Improving access to livelihoods, jobs and basic services in violent contexts
Mumbai and Nairobi have acutely unequal urban development, with respectively 40% and 60% of their urban population living in slums. The most impoverished neighbourhoods are characterised by severe lack of service provision and poor access to employment opportunities. Urban violence is deeply rooted in these multiple vulnerabilities experienced by slum-dwellers, yet security proivision fails to address violence in this broader context.
Issues of under-policing, unemployment or lack of services that shape urban violence are ultimately intertwined with the difficulty faced by slum-dwellers to interact with state authorities. Formal and informal policies need to take these local realities into account while building on local experience of what works best to reduce vulnerability and minimise violence.
Kenya case study - Nairobi
This case study, which focuses on slum areas in Nairobi, critically assesses existing evidence on aid, state and community efforts to strengthen access to work, economic opportunities and basic services to improve security in poor areas of Nairobi.
While there have been many efforts to strengthen the provision of basic services and provide opportunities for work and enterprise for the urban poor, there is a need to assess how these collectively contribute to the aims of reducing violence and strengthening the security of the urban poor.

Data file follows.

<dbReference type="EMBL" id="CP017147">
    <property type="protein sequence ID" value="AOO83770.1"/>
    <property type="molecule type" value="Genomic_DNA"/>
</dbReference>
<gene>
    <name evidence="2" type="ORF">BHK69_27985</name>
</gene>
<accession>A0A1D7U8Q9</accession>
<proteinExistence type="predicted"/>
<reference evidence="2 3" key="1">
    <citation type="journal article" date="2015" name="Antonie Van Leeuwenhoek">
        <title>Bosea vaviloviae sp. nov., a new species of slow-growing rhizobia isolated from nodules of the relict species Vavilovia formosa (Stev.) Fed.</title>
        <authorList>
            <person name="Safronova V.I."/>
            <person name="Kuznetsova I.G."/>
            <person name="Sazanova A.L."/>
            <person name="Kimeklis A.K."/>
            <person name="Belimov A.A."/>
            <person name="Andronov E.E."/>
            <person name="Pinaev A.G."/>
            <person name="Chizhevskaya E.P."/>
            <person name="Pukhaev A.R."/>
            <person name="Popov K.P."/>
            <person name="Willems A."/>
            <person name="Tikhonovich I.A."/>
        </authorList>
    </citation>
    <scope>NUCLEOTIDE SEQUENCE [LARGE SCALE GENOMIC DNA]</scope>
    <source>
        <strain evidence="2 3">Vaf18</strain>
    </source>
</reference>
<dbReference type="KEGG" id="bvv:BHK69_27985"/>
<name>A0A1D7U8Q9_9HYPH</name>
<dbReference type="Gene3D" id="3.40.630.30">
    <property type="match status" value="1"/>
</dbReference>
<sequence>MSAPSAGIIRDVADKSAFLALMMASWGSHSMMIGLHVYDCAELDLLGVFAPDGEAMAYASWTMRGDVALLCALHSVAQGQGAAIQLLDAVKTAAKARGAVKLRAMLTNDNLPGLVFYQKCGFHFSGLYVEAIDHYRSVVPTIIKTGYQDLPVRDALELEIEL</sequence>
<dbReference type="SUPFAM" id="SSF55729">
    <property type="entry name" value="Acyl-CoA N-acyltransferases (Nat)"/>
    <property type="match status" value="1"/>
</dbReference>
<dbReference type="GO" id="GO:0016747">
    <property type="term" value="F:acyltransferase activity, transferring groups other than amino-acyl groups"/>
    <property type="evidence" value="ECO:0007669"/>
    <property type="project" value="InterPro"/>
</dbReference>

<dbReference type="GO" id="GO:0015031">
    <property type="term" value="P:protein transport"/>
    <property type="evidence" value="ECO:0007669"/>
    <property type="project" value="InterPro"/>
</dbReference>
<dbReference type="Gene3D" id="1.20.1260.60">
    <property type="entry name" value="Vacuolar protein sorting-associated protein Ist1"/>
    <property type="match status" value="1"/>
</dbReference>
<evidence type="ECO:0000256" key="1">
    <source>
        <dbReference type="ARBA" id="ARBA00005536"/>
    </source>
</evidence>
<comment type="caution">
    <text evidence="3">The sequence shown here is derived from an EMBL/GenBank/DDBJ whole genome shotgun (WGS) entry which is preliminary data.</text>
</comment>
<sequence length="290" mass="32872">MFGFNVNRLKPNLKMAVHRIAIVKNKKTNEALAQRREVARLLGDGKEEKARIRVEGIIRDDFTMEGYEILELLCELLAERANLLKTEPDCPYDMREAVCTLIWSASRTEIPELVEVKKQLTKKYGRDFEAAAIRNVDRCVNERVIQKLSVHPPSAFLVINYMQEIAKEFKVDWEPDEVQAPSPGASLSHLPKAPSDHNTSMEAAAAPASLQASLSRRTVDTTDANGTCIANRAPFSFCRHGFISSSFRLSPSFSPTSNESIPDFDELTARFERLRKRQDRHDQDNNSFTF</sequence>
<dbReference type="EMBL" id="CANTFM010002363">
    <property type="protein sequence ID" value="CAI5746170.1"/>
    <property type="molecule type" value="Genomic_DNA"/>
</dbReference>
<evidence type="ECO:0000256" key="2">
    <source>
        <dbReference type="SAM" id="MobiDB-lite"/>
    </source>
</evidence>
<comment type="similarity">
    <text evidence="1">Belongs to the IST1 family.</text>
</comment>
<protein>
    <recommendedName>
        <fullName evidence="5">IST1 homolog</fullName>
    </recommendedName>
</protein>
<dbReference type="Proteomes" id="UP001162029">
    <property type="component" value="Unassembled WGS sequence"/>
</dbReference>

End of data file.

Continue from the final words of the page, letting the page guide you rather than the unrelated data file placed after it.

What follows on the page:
The study encompasses:
- a thematic analysis drawing on a range of existing evidence in academic and policy literatures
- key informant interviews in the UK and Nairobi
- focus group discussions in Nairobi
- in-depth qualitative analysis with neighbourhood leaders, activists and representatives of non-state groups providing services and security, based on one poor neighbourhood in Nairobi.
India case study - Maharashtra (including Mumbai)
This case study explores how to move from (short-term) provision of basic services to longer term development that will reduce the likelihood of further violence through more secure livelihoods and employment on the one hand, and by explicitly taking into account violence in development programmes on the other.
The study draws on existing scholarly and policy literatures, and the research team will engage with local communities including the Maharashtra police and other local security forces.